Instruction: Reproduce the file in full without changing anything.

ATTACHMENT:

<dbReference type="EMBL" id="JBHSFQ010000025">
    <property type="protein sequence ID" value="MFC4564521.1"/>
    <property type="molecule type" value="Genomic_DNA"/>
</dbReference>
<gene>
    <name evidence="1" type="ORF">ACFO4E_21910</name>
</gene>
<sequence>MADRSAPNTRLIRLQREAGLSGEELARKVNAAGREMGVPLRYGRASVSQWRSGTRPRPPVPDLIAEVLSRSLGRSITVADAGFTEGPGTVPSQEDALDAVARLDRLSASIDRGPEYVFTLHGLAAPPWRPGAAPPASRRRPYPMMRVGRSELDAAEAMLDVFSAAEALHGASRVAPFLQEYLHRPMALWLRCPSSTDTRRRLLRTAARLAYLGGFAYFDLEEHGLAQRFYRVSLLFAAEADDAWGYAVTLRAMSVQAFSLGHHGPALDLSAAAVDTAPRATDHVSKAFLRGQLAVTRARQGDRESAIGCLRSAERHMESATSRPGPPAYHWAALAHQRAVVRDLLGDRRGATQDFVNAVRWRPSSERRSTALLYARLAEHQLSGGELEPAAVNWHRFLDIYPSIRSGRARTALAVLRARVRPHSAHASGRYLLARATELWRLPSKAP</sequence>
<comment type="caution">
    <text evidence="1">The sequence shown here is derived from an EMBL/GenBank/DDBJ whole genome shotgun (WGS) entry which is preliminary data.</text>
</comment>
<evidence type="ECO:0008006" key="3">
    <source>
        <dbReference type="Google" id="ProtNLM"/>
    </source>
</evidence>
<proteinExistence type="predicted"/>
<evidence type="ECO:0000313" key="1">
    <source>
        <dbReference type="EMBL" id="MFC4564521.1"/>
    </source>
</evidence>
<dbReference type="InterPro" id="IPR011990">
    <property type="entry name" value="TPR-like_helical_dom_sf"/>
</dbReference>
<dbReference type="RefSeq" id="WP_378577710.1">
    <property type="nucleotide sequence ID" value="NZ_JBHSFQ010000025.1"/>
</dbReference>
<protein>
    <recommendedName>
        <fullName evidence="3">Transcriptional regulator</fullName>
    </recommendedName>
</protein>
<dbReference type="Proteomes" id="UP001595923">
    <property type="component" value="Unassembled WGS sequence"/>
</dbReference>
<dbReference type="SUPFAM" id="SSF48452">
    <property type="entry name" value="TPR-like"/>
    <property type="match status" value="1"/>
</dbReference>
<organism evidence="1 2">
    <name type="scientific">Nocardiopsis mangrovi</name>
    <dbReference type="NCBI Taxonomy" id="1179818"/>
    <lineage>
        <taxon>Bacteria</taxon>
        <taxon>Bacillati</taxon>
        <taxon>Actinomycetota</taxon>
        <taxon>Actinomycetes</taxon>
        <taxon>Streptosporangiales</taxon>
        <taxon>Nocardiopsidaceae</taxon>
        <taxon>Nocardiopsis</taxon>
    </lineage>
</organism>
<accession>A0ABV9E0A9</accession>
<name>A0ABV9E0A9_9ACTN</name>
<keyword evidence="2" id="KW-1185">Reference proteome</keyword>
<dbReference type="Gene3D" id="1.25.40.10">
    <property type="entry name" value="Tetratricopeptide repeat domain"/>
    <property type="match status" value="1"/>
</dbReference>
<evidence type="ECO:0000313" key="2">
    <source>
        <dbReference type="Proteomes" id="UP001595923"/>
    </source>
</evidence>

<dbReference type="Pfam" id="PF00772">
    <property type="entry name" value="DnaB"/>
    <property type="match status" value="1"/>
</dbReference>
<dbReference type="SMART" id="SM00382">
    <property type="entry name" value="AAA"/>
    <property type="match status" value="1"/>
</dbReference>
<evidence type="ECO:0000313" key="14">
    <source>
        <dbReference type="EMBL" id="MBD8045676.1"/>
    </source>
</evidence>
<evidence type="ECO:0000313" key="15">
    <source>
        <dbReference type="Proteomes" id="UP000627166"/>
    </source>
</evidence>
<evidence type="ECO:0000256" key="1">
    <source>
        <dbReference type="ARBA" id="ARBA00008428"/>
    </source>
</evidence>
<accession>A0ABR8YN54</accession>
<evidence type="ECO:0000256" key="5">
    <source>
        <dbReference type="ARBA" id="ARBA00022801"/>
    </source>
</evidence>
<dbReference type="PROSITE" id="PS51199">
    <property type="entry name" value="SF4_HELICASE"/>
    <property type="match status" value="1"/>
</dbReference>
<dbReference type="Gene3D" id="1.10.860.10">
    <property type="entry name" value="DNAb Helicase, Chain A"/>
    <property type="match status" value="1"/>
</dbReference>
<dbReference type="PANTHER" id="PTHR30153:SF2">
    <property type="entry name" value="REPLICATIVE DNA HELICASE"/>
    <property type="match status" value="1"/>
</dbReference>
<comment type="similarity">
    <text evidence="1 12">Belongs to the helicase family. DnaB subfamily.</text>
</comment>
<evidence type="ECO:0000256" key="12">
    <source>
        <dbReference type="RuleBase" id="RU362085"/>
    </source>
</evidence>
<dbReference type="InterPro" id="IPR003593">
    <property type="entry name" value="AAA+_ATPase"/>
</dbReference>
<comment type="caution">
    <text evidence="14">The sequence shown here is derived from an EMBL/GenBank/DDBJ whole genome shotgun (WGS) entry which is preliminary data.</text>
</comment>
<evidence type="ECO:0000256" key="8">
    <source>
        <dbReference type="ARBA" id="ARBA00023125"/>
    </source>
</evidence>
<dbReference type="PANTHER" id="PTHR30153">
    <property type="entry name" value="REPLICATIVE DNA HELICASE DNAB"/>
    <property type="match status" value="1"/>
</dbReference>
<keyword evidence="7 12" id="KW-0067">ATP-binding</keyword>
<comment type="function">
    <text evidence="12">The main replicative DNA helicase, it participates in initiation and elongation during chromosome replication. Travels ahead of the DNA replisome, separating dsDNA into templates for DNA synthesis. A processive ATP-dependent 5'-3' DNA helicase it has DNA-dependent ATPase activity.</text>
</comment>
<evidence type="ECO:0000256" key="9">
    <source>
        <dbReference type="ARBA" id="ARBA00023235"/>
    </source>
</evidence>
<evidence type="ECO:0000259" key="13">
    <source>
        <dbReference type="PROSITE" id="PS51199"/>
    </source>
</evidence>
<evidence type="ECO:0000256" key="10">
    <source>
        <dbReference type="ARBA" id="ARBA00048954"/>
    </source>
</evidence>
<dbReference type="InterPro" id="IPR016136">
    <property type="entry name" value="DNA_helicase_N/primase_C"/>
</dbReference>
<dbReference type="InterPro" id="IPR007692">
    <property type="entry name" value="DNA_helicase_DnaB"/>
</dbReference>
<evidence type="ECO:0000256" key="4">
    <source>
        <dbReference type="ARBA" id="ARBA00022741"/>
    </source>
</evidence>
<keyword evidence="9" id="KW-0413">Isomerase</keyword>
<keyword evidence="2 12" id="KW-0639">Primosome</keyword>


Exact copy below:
<dbReference type="EMBL" id="JBHSFQ010000025">
    <property type="protein sequence ID" value="MFC4564521.1"/>
    <property type="molecule type" value="Genomic_DNA"/>
</dbReference>
<gene>
    <name evidence="1" type="ORF">ACFO4E_21910</name>
</gene>
<sequence>MADRSAPNTRLIRLQREAGLSGEELARKVNAAGREMGVPLRYGRASVSQWRSGTRPRPPVPDLIAEVLSRSLGRSITVADAGFTEGPGTVPSQEDALDAVARLDRLSASIDRGPEYVFTLHGLAAPPWRPGAAPPASRRRPYPMMRVGRSELDAAEAMLDVFSAAEALHGASRVAPFLQEYLHRPMALWLRCPSSTDTRRRLLRTAARLAYLGGFAYFDLEEHGLAQRFYRVSLLFAAEADDAWGYAVTLRAMSVQAFSLGHHGPALDLSAAAVDTAPRATDHVSKAFLRGQLAVTRARQGDRESAIGCLRSAERHMESATSRPGPPAYHWAALAHQRAVVRDLLGDRRGATQDFVNAVRWRPSSERRSTALLYARLAEHQLSGGELEPAAVNWHRFLDIYPSIRSGRARTALAVLRARVRPHSAHASGRYLLARATELWRLPSKAP</sequence>
<comment type="caution">
    <text evidence="1">The sequence shown here is derived from an EMBL/GenBank/DDBJ whole genome shotgun (WGS) entry which is preliminary data.</text>
</comment>
<evidence type="ECO:0008006" key="3">
    <source>
        <dbReference type="Google" id="ProtNLM"/>
    </source>
</evidence>
<proteinExistence type="predicted"/>
<evidence type="ECO:0000313" key="1">
    <source>
        <dbReference type="EMBL" id="MFC4564521.1"/>
    </source>
</evidence>
<dbReference type="InterPro" id="IPR011990">
    <property type="entry name" value="TPR-like_helical_dom_sf"/>
</dbReference>
<dbReference type="RefSeq" id="WP_378577710.1">
    <property type="nucleotide sequence ID" value="NZ_JBHSFQ010000025.1"/>
</dbReference>
<protein>
    <recommendedName>
        <fullName evidence="3">Transcriptional regulator</fullName>
    </recommendedName>
</protein>
<dbReference type="Proteomes" id="UP001595923">
    <property type="component" value="Unassembled WGS sequence"/>
</dbReference>
<dbReference type="SUPFAM" id="SSF48452">
    <property type="entry name" value="TPR-like"/>
    <property type="match status" value="1"/>
</dbReference>
<organism evidence="1 2">
    <name type="scientific">Nocardiopsis mangrovi</name>
    <dbReference type="NCBI Taxonomy" id="1179818"/>
    <lineage>
        <taxon>Bacteria</taxon>
        <taxon>Bacillati</taxon>
        <taxon>Actinomycetota</taxon>
        <taxon>Actinomycetes</taxon>
        <taxon>Streptosporangiales</taxon>
        <taxon>Nocardiopsidaceae</taxon>
        <taxon>Nocardiopsis</taxon>
    </lineage>
</organism>
<accession>A0ABV9E0A9</accession>
<name>A0ABV9E0A9_9ACTN</name>
<keyword evidence="2" id="KW-1185">Reference proteome</keyword>
<dbReference type="Gene3D" id="1.25.40.10">
    <property type="entry name" value="Tetratricopeptide repeat domain"/>
    <property type="match status" value="1"/>
</dbReference>
<evidence type="ECO:0000313" key="2">
    <source>
        <dbReference type="Proteomes" id="UP001595923"/>
    </source>
</evidence>

<dbReference type="Pfam" id="PF00772">
    <property type="entry name" value="DnaB"/>
    <property type="match status" value="1"/>
</dbReference>
<dbReference type="SMART" id="SM00382">
    <property type="entry name" value="AAA"/>
    <property type="match status" value="1"/>
</dbReference>
<evidence type="ECO:0000313" key="14">
    <source>
        <dbReference type="EMBL" id="MBD8045676.1"/>
    </source>
</evidence>
<evidence type="ECO:0000313" key="15">
    <source>
        <dbReference type="Proteomes" id="UP000627166"/>
    </source>
</evidence>
<evidence type="ECO:0000256" key="1">
    <source>
        <dbReference type="ARBA" id="ARBA00008428"/>
    </source>
</evidence>
<accession>A0ABR8YN54</accession>
<evidence type="ECO:0000256" key="5">
    <source>
        <dbReference type="ARBA" id="ARBA00022801"/>
    </source>
</evidence>
<dbReference type="PROSITE" id="PS51199">
    <property type="entry name" value="SF4_HELICASE"/>
    <property type="match status" value="1"/>
</dbReference>
<dbReference type="Gene3D" id="1.10.860.10">
    <property type="entry name" value="DNAb Helicase, Chain A"/>
    <property type="match status" value="1"/>
</dbReference>
<dbReference type="PANTHER" id="PTHR30153:SF2">
    <property type="entry name" value="REPLICATIVE DNA HELICASE"/>
    <property type="match status" value="1"/>
</dbReference>
<comment type="similarity">
    <text evidence="1 12">Belongs to the helicase family. DnaB subfamily.</text>
</comment>
<evidence type="ECO:0000256" key="12">
    <source>
        <dbReference type="RuleBase" id="RU362085"/>
    </source>
</evidence>
<dbReference type="InterPro" id="IPR003593">
    <property type="entry name" value="AAA+_ATPase"/>
</dbReference>
<comment type="caution">
    <text evidence="14">The sequence shown here is derived from an EMBL/GenBank/DDBJ whole genome shotgun (WGS) entry which is preliminary data.</text>
</comment>
<evidence type="ECO:0000256" key="8">
    <source>
        <dbReference type="ARBA" id="ARBA00023125"/>
    </source>
</evidence>
<dbReference type="PANTHER" id="PTHR30153">
    <property type="entry name" value="REPLICATIVE DNA HELICASE DNAB"/>
    <property type="match status" value="1"/>
</dbReference>
<keyword evidence="7 12" id="KW-0067">ATP-binding</keyword>
<comment type="function">
    <text evidence="12">The main replicative DNA helicase, it participates in initiation and elongation during chromosome replication. Travels ahead of the DNA replisome, separating dsDNA into templates for DNA synthesis. A processive ATP-dependent 5'-3' DNA helicase it has DNA-dependent ATPase activity.</text>
</comment>
<evidence type="ECO:0000256" key="9">
    <source>
        <dbReference type="ARBA" id="ARBA00023235"/>
    </source>
</evidence>
<evidence type="ECO:0000259" key="13">
    <source>
        <dbReference type="PROSITE" id="PS51199"/>
    </source>
</evidence>
<evidence type="ECO:0000256" key="10">
    <source>
        <dbReference type="ARBA" id="ARBA00048954"/>
    </source>
</evidence>
<dbReference type="InterPro" id="IPR016136">
    <property type="entry name" value="DNA_helicase_N/primase_C"/>
</dbReference>
<dbReference type="InterPro" id="IPR007692">
    <property type="entry name" value="DNA_helicase_DnaB"/>
</dbReference>
<evidence type="ECO:0000256" key="4">
    <source>
        <dbReference type="ARBA" id="ARBA00022741"/>
    </source>
</evidence>
<keyword evidence="9" id="KW-0413">Isomerase</keyword>
<keyword evidence="2 12" id="KW-0639">Primosome</keyword>